Of course, but we request that you use common sense. Please note that alcohol is allowed but restricted to a social drink between the hours of 17.00- 22.00. We ask that volunteers respect the project and do not get drunk, disrupting others and being unable to work the next day. Volunteers can go to the local towns to visit bars during down time.
The currency in Indonesia is the Indonesian Rupiah. In Sulawesi there are ATMs are available in the major towns for all major credit cards. US dollars and Euros can commonly be exchanged in money changing shops. Credit cards are accepted in higher end businesses.
Northern Sulawesi is safe and friendly, as always when travelling you must take the usual precautions to make sure you stay safe. Common sense and knowledge is the key phrase, and on arrival you will have an orientation meeting to advise you of any precautions you need to take. Most visits to Northern Sulawesi are completely trouble free. For more information, visit our International Travel Advice Page
We recommend that you let your health professional know that you will be volunteering with various animals and discuss the various vaccination options. For more information, visit our International Travel Advice Page
Yes. Volunteers at this project require travel insurance. Finding the right insurance to cover your travels can be daunting, confusing and time-consuming, however – travel insurance is a must. You never know what could happen, and if you are unlucky enough to get ill or find yourself in a sticky situation, being uninsured can be really expensive and downright dangerous. This is why we strongly recommend that all our volunteers take out suitable travel insurance. We also recommend that your purchase your insurance and soon as you book your trip to cover you for all up-front costs in the event of cancellation due to any unforeseen circumstances. Globalteer has formed a partnership with a leading travel insurance provider to help you through this process.
In Sulawesi, women are expected to dress modestly, covering their legs and shoulders. Most the local people in Manado may not approve of women wearing shorts and short skirts.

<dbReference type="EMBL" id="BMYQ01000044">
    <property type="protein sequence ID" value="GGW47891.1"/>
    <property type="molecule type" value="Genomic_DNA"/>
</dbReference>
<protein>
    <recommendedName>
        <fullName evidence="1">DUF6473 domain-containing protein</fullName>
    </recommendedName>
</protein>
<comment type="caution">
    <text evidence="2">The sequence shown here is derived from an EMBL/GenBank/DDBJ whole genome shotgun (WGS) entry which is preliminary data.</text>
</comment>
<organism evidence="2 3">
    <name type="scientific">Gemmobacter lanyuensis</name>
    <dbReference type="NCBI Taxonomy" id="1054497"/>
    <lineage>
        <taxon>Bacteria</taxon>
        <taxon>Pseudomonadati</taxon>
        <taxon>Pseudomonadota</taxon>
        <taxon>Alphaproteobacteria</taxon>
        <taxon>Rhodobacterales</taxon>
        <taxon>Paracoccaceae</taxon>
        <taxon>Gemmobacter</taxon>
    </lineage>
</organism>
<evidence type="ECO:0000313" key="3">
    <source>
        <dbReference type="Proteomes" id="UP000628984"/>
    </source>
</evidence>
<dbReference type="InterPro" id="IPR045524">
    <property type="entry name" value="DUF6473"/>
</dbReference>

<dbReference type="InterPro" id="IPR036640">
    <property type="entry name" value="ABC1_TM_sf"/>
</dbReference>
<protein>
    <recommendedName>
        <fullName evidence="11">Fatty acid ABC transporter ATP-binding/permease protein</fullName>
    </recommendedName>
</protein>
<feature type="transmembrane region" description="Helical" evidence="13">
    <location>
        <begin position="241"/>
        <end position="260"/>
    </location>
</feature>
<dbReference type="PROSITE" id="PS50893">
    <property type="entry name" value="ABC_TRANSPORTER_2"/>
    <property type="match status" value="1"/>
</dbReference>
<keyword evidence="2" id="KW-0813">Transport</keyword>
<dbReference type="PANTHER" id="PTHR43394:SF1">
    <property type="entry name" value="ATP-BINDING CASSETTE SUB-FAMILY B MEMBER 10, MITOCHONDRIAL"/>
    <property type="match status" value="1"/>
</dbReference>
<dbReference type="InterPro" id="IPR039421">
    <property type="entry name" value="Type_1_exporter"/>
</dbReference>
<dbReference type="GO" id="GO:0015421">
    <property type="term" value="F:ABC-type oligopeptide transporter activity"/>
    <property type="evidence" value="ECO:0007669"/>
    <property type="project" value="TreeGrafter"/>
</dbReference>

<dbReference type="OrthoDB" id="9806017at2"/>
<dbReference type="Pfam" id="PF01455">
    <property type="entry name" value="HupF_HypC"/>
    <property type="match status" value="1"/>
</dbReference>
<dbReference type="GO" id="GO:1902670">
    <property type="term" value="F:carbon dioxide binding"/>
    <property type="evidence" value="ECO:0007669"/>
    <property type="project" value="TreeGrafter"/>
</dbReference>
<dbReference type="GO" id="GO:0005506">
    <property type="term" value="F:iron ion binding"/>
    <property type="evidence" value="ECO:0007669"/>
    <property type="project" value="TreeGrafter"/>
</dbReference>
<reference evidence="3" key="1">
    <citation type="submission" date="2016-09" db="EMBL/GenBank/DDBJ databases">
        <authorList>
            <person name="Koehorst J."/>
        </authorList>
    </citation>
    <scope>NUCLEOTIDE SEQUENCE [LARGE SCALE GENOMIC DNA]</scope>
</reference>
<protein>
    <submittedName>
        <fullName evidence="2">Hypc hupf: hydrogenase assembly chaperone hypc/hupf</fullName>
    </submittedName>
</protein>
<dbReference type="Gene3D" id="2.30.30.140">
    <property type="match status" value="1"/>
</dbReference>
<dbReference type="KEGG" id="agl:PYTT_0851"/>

Indonesia is such a friendly place that there are generally no major cultural issues, but to really fit in here are a few pointers: When Indonesians meet, they touch their heart after shaking hands. If meeting a Indonesian, do the same. This will really impress them! Do not point the soles of your feet at anyone, or step over anyone’s head. Remove shoes when entering Indonesian houses. Physical expression of love (eg. hugging, kissing) is not very common among the conservative Indonesians. You are strongly asked to avoid such actions in public. Indonesians are non-confrontational, if they are upset about something you do, they will just walk away. Instead of denying any request with a direct no, they will say “maybe later”. Do not behave in a confrontational manner towards Indonesians, including shouting or making tempered or stern remarks towards them or anyone else. Smile and speak a little Indonesian and you will be loved by the locals. Do not take offence if they call you ‘bule’ – this translates as white person and is just used to describe westerners. Indonesian people are very proud of their country and culture and we would encourage you to read through the culture section of a guidebook (e.g. lonely planet) and make a real effort to understand and respect the Indonesian culture. You will find this really enhances your experience of Indonesia.
No, you will be given guidance and training and will work with experienced staff. A certain amount of independence is required to volunteer.
Yes, on arrival you will receive orientation from the project coordinator, giving local information and advise. Basic training will be given to ensure you achieve the project objectives. You will continually be learning from the professional staff.
If you arrive at Manado international airport then we will meet you there and bring you to the centre.
Globalteer is fully committed to ensuring that your volunteer placement is responsible. More information can be found on our Responsible Volunteering Page.
As a UK registered Charity, Globalteer is financially transparent, our accounts are independently audited and posted online. You can read a full report on where your money goes here.
We understand what motivates volunteers and what makes a memorable volunteer experience. We have been placing volunteers at our projects since 2006 and have built up a wealth of knowledge in those years about what makes volunteering rewarding for volunteers as well as impactful for the fantastic projects we work with. You can read here why we think you should choose Globalteer.
You can read more about this project on our blogs page.